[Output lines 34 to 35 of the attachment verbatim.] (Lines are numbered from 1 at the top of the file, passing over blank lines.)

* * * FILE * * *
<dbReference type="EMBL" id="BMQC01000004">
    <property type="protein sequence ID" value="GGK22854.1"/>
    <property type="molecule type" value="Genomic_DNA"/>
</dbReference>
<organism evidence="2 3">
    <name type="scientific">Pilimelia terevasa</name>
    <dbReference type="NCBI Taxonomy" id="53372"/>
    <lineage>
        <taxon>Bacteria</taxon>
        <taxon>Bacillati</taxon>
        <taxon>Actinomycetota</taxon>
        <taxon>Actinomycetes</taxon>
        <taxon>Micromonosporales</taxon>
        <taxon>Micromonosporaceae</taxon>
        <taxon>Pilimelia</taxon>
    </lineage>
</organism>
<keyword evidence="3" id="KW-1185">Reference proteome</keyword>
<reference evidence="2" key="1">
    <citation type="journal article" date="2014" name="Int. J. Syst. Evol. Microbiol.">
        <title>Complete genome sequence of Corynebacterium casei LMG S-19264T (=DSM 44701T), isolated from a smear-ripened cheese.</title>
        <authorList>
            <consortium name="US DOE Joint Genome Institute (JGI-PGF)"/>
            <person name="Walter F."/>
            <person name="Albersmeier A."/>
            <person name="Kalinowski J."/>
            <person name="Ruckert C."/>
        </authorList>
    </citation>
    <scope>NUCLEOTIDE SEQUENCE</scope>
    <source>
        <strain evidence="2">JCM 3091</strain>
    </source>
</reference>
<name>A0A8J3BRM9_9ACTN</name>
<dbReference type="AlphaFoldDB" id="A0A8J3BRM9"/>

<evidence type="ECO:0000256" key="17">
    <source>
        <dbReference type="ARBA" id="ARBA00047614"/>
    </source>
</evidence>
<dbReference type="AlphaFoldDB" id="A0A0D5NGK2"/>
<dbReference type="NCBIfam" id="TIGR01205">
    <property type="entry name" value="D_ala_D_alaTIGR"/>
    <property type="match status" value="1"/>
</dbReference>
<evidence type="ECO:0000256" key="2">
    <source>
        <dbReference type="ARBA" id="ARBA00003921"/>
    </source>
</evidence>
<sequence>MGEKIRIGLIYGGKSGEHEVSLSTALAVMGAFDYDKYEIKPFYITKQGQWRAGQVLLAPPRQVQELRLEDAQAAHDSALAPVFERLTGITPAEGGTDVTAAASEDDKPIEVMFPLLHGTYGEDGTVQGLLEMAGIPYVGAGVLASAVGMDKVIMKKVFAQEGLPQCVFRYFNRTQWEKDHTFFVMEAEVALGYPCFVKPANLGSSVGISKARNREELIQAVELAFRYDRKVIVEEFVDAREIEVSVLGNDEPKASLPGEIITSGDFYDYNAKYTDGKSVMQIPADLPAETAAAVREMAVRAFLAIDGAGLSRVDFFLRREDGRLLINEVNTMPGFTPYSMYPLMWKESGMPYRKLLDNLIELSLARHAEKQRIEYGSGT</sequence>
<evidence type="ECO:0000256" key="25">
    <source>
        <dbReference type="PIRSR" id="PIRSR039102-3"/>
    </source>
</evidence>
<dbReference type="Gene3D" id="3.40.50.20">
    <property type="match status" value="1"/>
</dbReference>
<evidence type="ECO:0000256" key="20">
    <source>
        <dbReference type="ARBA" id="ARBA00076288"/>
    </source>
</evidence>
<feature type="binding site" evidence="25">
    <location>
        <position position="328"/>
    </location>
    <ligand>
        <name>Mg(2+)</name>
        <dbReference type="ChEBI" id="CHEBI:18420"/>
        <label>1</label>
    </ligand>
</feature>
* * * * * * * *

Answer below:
</reference>
<name>A0A8J3BRM9_9ACTN</name>